XP Power Ltd (XPP)
XP Power: Transformed
XP Power’s results confirm the businesses’ decade long transformation. On 15 times adjusted profit it may be good value.
In the year to December 2015, XP Power earned 9% more revenue and 4% more profit than it did in 2014, although much of the improvement was due to currency fluctuations. Weak growth in its biggest market the US, was compensated by strong growth in Asia and Europe. It anticipates revenue growth in 2016.
The company increased its modest borrowings modestly to make two acquisitions.
Modesty is a good characteristic, when it comes to buying businesses. It stops finances being stretched, and smaller companies can be easier to assimilate and operate more efficiently.
XP, which has an enterprise value of over £300m, acquired EMCO, for £7m. The company says the opportunity to sell EMCO’s products through its, presumably, much larger sales operation makes it a significant growth opportunity.
US-based EMCO manufactures high voltage DC (Direct Current) power supplies used in industrial and healthcare equipment and scientific instruments. It’s a new niche for XP which specialises in power adaptors that convert mains AC (Alternating Current) to DC, in the same markets.
The second acquisition was a 51% stake in a South Korean distributor, which customises power supplies including XP’s for equipment manufacturers.
A share price of £15.58 values the enterprise at £311m, about 15 times adjusted profit. The earnings yield is 7%.
The shares could be good value. XP has done a lot right since it decided early in the last decade to design and manufacture power supplies. Previously it was a distributor earning lower returns, but since 2010 the company’s results have been characterised by high and stable levels of profitability (return on capital fluctuates modestly around 30%) as it has lifted the proportion of revenues from XP products to 68%. It says the transition is complete, although its stated ambition is to increase home-grown sales to 75%.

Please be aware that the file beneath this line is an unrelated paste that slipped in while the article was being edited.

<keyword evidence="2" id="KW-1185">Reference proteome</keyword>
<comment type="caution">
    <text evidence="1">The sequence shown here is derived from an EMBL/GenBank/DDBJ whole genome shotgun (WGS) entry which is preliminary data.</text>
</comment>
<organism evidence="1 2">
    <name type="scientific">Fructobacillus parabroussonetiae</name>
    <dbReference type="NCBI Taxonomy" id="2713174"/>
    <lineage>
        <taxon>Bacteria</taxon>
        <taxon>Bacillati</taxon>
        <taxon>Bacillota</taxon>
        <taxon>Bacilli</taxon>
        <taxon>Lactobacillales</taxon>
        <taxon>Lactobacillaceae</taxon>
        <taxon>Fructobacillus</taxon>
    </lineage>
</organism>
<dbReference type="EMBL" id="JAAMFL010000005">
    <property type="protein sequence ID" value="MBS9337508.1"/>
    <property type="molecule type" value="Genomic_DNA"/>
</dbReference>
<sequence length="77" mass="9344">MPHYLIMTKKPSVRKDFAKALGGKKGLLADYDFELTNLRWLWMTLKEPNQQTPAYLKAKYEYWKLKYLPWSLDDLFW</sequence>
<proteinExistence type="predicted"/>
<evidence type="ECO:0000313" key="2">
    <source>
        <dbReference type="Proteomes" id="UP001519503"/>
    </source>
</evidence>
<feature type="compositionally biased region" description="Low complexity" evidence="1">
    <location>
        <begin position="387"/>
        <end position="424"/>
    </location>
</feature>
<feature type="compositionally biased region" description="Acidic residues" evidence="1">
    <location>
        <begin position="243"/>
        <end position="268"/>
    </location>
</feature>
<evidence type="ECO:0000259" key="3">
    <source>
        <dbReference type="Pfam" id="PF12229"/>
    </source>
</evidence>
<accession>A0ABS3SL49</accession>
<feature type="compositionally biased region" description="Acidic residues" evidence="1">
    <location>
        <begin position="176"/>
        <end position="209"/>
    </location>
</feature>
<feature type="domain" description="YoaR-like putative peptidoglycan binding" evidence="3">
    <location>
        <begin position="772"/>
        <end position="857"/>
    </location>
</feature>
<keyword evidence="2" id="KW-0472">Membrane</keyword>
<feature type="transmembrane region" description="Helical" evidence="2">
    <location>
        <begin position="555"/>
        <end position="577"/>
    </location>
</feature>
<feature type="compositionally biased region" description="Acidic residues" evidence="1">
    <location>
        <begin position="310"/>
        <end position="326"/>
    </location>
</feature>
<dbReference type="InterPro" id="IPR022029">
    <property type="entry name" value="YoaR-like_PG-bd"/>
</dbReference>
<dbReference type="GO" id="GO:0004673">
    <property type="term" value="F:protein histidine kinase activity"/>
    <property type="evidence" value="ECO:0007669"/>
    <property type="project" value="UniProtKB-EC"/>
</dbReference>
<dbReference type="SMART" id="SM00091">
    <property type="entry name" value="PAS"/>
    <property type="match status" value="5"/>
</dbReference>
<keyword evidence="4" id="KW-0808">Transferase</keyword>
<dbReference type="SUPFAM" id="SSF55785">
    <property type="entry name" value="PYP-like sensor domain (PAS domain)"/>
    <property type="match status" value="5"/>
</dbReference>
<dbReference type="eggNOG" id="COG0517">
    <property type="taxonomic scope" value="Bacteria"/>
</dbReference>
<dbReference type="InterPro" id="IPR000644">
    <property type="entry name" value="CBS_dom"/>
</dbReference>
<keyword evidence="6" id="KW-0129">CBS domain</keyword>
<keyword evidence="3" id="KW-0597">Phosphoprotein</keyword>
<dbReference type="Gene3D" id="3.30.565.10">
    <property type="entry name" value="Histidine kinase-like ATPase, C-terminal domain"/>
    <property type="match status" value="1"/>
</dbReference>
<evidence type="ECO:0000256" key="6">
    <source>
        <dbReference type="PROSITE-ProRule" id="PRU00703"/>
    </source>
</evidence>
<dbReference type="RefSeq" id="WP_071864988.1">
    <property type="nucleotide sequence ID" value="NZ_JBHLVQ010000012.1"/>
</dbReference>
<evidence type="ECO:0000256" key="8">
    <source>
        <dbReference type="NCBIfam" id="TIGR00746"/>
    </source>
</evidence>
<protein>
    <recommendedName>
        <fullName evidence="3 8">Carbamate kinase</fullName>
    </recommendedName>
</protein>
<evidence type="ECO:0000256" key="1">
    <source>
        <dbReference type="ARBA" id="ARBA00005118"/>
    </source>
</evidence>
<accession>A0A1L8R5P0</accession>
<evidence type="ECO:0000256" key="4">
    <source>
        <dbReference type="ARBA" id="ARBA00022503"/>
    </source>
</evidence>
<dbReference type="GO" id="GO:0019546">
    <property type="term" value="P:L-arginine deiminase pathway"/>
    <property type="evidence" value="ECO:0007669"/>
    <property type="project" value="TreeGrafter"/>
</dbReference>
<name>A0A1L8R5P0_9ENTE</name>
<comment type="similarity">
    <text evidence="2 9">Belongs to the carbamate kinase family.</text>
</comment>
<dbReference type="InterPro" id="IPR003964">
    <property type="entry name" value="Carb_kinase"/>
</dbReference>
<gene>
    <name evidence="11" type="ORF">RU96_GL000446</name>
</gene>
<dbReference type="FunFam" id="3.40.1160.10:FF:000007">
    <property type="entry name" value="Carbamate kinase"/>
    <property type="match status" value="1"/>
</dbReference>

XP’s emphasis is on efficiency and close customer relationships. Revenues from “Green” power products that use less energy and materials, and do not contain substances harmful to the environment, grew 27% in 2015 to 22 % of total revenue. Although it can take a year or two for an XP Power supply to be designed into equipment, requiring some collaboration with manufacturers, once it is part of the product XP can expect revenues for many years.
Transformation of XP’s results suggests research and development may have delivered superior products, which XP’s vertically integrated business can earn more profit from. The company’s production facilities in China and now Vietnam may give it a cost advantage over many competitors.
Although it manufactures in Nevada, in other respects EMCO could be a mini-XP. It designs its own product families and customises them for similar blue-chip customers, some already using XP AC to DC convertors to provide lower voltage DC to EMCO high voltage DC power supplies.
XP has significant competitors though, and we have yet to see what happens to the new business model in a serious economic slump. XP’s power supplies are components in capital equipment, typically machines used in factories and hospitals and investment ebbs and flows with economic activity. Though it supplies a variety of industries, profitability is likely to fluctuate.
Given strong finances and very experienced management, it also seems likely XP will endure and prosper.
About the author
Richard is companies editor of Interactive Investor and a columnist at Money Observer magazine. A keen private investor through his Self Invested Personal Pension, he manages two virtual portfolios. The Share Sleuth portfolio is a hand-picked collection of mostly small-cap value shares, while the Nifty Thrifty is a mechanical portfolio designed to pick large, successful companies at cheap prices.
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